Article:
Monday, April 26, 2010

Festival of Native Peoples

This will be my final post on our stay at the Cherokee Indian Reservation last July where we attended the Festival of Native Peoples. I have been delayed in posting because we went on a trip to Tennessee and also because I searched for copyright laws on the Internet. Some of my pictures were published on a commercial site without my consent. I placed a copyright statement on the side of my blog and urge everyone who has a blog to do so. I hope that the advertising agency that provided my pictures to their client will work with me on this. If not, I hope that the website will cease using my pictures, like the one below.

Click on picture to enlarge it

This was the 5th year the festival took place at the Cherokee Indian Reservation. This event ended with a performance of native dances, songs and music from several tribes of the Americas. In addition to the traditional Cherokee dancers there were dancers and performers from other states like New Mexico and Hawaii and countries like Canada and Peru. The festival took place in Cherokee, the main town of the Cherokee Nation which is home to the Eastern Band of Cherokee Indians and is nestled in the beautiful Smoky Mountains of North Carolina, near Asheville.

Earlier in the afternoon, we went to the Cherokee Art Market – this market was the subject of my post of April 4h. It was a lovely day to have a festival, but after walking for a while in the Art Market we enjoyed sitting and listening to the program. I took so many photographs that it will be difficult to make a choice for this post.

The Cellicion Zuni Dancers from southwest New Mexico have performed since 1983 all over this country and internationally – Europe, the Middle East, Southeast Asia. They were the first Native American dancers to perform in Mongolia.

Click on pictures to enlarge them

Their dances included the Pottery Dance. The dance tells the story of women carrying water jars on their heads to the river while dancing and singing to give thanks to the Creator for water. There are less than 15 women left in New Mexico to perform this ancient dance. The Zuni Pottery dancers first showed us that the clay pots were not attached to their heads, then danced and sang.

The five San Carlos Apache Crown Dancers from Arizona have white tainted chests with drawings showing lightning – lightning is a powerful Apache symbol. The dancers represent Mountain Spirits – four of them are the four directions and the fifth is the protective clown that drives away evil spirits with the sound of his humming bull-roarer.

Miss Cherokee 2008-2009 was watching intently

As well as the audience

A large First Nation family from Canada came on the stages and danced.

The wee children were so cute – and so serious.

Unfortunately I was so busy watching or taking photographs that I did not take good notes and I did not record the name of some of the groups, like the one below.

Then came the graceful Hawaiian hula group, the Halau Palaihiwa of Kaiouwai. They demonstrated ancient hula, chants and dances. “These are chants and dances that have been part of ‘aiha‘a since time immemorial. It’s rare (ancient Hawaiians) would include observers outside the halau,” said Kumu Hula the director of the group. “‘Aiha‘a means to internalize humility,” she said. “The ‘‘ai’ means ‘to internalize,’ and the ‘ha‘a’ means ‘low, bent knees.’ Our teachings remind us we pull our energy from the ground. The lower to the ground, the higher the frequency (connection to the ancestors).” “Hula is about regenerating life cycles. The dancer... becomes that living altar of hula and the circle of the lei, a symbol of that ongoing cycle. Hula is the healing of the land and environment.” “Our ancestors understood our earth was suspended. They observed, respected and internalized nature.” (from The Garden Island,com)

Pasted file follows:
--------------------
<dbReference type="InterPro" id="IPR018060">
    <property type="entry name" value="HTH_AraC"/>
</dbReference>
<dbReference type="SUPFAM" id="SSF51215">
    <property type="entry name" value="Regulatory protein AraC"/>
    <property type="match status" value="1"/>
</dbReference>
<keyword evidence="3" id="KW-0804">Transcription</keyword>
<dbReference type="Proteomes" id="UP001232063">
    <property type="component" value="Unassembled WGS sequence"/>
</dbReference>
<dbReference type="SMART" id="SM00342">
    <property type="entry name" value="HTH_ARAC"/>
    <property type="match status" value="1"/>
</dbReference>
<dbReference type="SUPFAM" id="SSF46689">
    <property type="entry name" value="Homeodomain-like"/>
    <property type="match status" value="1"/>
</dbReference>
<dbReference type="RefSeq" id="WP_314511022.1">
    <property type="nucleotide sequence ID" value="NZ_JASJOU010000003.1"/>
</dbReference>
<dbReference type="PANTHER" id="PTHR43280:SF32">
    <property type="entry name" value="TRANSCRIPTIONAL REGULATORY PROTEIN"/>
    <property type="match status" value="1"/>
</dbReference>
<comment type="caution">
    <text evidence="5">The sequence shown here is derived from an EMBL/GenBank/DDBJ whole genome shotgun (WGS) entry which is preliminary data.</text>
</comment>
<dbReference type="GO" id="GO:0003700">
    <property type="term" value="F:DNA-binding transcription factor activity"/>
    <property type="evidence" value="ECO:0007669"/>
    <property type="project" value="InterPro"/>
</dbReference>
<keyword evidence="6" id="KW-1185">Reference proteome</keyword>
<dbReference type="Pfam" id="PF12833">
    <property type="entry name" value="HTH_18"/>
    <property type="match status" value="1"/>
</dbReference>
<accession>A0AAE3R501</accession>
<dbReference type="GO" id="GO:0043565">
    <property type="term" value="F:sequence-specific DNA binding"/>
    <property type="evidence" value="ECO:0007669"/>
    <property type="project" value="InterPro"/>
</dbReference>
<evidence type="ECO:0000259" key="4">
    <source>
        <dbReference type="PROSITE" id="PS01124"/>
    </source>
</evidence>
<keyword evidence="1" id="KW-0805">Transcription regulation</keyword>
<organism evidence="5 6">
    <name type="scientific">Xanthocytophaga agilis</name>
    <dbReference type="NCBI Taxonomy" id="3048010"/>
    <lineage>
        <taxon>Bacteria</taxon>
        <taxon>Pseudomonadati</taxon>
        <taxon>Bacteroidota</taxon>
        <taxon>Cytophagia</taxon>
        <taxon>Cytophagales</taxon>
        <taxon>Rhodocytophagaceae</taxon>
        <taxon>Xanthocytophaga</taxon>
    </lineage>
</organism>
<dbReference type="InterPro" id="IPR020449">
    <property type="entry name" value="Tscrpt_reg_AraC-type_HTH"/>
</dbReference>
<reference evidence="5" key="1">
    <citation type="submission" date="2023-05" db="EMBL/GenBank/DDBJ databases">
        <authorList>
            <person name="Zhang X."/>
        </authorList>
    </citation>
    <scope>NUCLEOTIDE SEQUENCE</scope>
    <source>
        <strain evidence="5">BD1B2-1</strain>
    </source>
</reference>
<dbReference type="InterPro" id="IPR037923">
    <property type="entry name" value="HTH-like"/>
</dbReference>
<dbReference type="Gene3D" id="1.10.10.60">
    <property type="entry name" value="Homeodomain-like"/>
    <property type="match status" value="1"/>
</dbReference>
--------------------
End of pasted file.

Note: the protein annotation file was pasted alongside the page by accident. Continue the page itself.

The ancient Hawaiian hula and drum dances were once a mainstay of Hawaii's ancient temples. An Hawaiian elder came to perform an ancestral chant.

The show on the stage stopped so the audience could go back to the fairgrounds and watch the Totonac Pole Flyers one more time. My last post was devoted to these fearless artists; see my post of April 13th.

The Git-Hoan Dancers performed the song and dance of the Native people from the Pacific coastal areas of northern British Columbia and southeastern Alaska.

The dancers now live in the Seattle area but can trace their roots to the Tsimshian village of Metlakahtta in southeast Alaska. The Tsimshian people, depended on deep-sea codfish and halibut for subsistence, just like the Klingit and the Haida, who are other seafaring coastal people. Tribal leader and culture bearer David Boxley founded and directed the group to preserve his culture which was on the verge of extinction. He is also a renowned totem carving artist.

The dancers of Git-Hoan, which means People of the Salmon in the Tsimshian language, use hand-carved masks as they tell their story through dances. They also perform with headdresses, skin, wood drums and other handmade instruments.

Raven Dance by People of the Salmon

A company of National Peruvian Folk dancers came on the stage in their colorful garments and danced joyfully

They were part of the award-winning band Inca Son – which means “Sound of the Incas.” Their music was lively and the old Andean songs sounded just right in the mountains of North Carolina. César Villalobos, the founder of the group, plays the “Sikus” or panpipes. His happy music can sound like a bird in flight of like the sound of the wind from his homeland, the Andes of Peru.